Colin Farrell's best movie evah. He plays a mob hit man who is terribly unqualified for the job because of his guilty conscience: on a recent snuff job in London, he accidentally killed a child, and he is totally haunted by that memory. The Big Crime Boss has sent him to Bruges, Belgium, the best preserved medieval city in all of Europe, to hide out. Farrell is accompanied by his closest friend and fellow assassin, who is both fatherly toward him and also secretly assigned to rub him out on the Big Boss's orders. Mayhem, death, and redemption follow. The plot is the least of it. The dialogue is some of the most hilariously profane I've ever encountered in any movie, outdoing even Scorsese. "Maybe that's what hell is, the entire rest of eternity spent in fucking Bruges."

36. JCVD (2008)
Brace yourself: those initials stand for "Jean-Claude Van Damme," the action hero from Belgium who has starred in many a wildly improbable shoot-'em-up, but this film is a rueful reexamination of all that film hype, a very thoughtful psychological study by the film star himself of the differences between film stardom and the grubby realities. So, yes, Jean-Claude Van Damme plays "J.C.V.D." who stumbles into a post office robbery gone very wrong. J.C.V.D. first gets blamed by the police for masterminding the crime (because, hey! He's Jean-Claude Van Damme, and this is the sort of thing he could do) and then becomes chief negotiator between the real criminals and the police. It's a tour-de-force of actual, genuine acting, brave in its self-exposure, especially when near the end Van Damme speaks directly to the audience about the wear and tear that his violent film career has had on his psyche and our complicity in trapping him with that super-hero image.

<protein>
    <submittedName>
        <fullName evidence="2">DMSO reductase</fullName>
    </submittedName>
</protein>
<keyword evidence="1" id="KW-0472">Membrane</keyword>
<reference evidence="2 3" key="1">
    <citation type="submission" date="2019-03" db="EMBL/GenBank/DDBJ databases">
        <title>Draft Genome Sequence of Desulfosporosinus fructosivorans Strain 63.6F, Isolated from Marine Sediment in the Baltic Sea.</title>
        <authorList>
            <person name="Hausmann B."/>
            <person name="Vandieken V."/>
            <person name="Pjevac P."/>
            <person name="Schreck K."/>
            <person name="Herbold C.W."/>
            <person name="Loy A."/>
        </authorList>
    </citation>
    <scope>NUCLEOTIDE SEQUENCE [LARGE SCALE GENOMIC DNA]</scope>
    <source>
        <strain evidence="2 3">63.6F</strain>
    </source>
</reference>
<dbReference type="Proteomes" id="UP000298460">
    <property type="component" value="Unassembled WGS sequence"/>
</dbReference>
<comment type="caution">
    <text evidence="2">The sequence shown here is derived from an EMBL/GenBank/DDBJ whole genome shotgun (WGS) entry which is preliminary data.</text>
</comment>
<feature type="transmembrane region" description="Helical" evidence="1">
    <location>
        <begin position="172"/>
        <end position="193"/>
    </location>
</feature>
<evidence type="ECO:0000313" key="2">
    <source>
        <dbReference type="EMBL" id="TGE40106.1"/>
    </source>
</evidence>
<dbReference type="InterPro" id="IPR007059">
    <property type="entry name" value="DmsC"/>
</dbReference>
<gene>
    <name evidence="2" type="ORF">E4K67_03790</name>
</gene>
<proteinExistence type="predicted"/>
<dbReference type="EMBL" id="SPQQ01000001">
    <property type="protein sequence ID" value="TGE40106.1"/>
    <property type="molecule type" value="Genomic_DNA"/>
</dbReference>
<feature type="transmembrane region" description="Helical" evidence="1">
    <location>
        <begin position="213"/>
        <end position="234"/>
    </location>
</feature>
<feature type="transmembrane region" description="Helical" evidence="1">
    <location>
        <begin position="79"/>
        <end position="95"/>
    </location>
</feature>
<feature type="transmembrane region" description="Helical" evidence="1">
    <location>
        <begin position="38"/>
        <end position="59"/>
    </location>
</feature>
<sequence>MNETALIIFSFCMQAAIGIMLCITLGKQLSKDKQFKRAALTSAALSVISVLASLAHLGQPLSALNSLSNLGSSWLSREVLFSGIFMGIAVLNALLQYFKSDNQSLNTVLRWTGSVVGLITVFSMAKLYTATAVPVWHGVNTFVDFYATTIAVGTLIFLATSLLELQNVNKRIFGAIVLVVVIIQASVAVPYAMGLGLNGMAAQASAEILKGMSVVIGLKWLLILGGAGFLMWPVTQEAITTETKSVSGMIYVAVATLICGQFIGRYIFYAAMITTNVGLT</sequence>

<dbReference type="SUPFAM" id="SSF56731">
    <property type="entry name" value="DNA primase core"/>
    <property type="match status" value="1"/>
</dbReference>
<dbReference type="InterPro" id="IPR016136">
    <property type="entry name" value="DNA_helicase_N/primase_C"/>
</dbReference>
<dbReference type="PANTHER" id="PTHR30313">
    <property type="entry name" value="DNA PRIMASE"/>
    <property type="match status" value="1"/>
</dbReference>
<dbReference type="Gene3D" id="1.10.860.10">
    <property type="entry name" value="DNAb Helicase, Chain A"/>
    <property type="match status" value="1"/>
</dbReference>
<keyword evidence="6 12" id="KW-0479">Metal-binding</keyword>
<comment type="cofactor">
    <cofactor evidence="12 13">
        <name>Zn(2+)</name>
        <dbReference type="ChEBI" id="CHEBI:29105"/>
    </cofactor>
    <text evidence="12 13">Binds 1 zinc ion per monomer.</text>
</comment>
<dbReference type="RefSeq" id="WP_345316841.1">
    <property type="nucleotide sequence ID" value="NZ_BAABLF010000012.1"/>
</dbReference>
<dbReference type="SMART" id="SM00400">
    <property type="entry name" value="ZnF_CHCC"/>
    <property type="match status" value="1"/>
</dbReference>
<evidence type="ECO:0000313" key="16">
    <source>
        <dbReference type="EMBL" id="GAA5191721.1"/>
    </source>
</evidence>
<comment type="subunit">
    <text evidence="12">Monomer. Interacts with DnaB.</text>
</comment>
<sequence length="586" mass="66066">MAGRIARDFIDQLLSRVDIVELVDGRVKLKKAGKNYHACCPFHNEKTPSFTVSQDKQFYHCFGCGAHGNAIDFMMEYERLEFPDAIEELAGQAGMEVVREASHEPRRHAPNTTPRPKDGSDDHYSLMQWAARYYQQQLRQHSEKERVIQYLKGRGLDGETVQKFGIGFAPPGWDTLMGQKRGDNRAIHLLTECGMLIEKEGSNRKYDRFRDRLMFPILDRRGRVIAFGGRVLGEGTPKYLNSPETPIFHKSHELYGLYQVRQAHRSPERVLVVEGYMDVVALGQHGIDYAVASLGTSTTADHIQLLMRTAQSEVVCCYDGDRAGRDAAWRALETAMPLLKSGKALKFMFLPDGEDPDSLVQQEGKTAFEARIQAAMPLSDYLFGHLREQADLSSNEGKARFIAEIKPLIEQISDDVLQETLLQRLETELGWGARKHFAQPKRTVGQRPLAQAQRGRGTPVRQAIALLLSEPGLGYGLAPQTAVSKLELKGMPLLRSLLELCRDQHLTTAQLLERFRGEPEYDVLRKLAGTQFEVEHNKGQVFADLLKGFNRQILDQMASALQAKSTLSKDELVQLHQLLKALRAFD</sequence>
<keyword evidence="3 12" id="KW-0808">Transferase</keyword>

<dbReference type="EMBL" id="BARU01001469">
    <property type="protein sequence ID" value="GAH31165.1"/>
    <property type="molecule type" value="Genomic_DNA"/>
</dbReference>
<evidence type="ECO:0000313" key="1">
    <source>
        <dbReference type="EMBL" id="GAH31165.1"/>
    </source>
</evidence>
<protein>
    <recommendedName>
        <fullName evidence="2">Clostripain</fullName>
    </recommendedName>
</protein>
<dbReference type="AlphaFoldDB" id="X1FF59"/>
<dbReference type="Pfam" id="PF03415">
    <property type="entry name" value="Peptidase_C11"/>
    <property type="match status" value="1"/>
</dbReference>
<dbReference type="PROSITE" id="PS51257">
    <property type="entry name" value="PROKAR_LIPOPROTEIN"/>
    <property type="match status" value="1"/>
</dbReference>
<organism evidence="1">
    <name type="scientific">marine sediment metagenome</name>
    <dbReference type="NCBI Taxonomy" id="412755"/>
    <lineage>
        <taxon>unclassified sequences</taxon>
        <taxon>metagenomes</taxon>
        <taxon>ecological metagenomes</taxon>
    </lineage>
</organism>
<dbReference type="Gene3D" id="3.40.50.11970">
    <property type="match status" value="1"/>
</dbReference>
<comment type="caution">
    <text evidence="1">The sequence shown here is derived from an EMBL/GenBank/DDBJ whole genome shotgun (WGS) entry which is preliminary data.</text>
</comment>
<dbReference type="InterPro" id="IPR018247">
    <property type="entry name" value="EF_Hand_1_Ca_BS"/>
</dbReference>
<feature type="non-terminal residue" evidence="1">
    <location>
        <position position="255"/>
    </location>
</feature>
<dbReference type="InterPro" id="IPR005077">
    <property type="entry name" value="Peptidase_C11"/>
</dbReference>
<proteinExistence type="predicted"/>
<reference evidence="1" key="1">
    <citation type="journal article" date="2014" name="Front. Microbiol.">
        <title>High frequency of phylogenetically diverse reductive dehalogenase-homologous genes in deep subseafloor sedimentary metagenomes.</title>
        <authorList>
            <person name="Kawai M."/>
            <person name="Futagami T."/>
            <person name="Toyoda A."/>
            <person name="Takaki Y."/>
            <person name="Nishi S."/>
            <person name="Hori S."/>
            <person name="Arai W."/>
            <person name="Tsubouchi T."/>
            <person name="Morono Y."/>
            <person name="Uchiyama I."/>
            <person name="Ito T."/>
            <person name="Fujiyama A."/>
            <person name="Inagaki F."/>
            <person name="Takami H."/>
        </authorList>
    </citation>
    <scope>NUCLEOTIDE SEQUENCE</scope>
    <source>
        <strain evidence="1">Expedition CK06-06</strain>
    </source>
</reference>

Monday, October 12, 2009

The Best Movies You’ve Never Heard Of (Part I)

Here’s a modest list of movies to get hold of for the reasons outlined below. If you’re not a movie buff, you’ll want to stop now. If you consider yourself a movie buff, but don’t know squat about the pleasures of black-and-white cinematography, then it’s time you began to educate yourself. This list isn’t meant to be definitive. It’s eccentric as hell, with no attempt to account for the “best movies of all time” but only for the best movies I’ve been lucky enough to stumble across in my tireless search for the magic that can only happen while watching images projected in the dark. All of these were made by Americans and are deeply “American” in outlook and in technique. I mean no disrespect to our foreign makers of great films. I’ll get around to some of them in Part II.

1. Wild Boys of the Road/Heroes for Sale (1933)
Two height-of-the-Depression William A. Wellman features recently liberated to DVD in crisp restorations. If you’ve never delved into early talkie movies, here’s a place to start. The camera work is fluid and masterful, and the social commentary on a country coming apart at the economic seams may shock you, as will the frank depiction of drug addiction and sexual assault. This was pre-Production Code stuff, after all, before Hollywood started censoring itself to satisfy the blue noses.

2. Cat People (1942) /Curse of the Cat People (1944)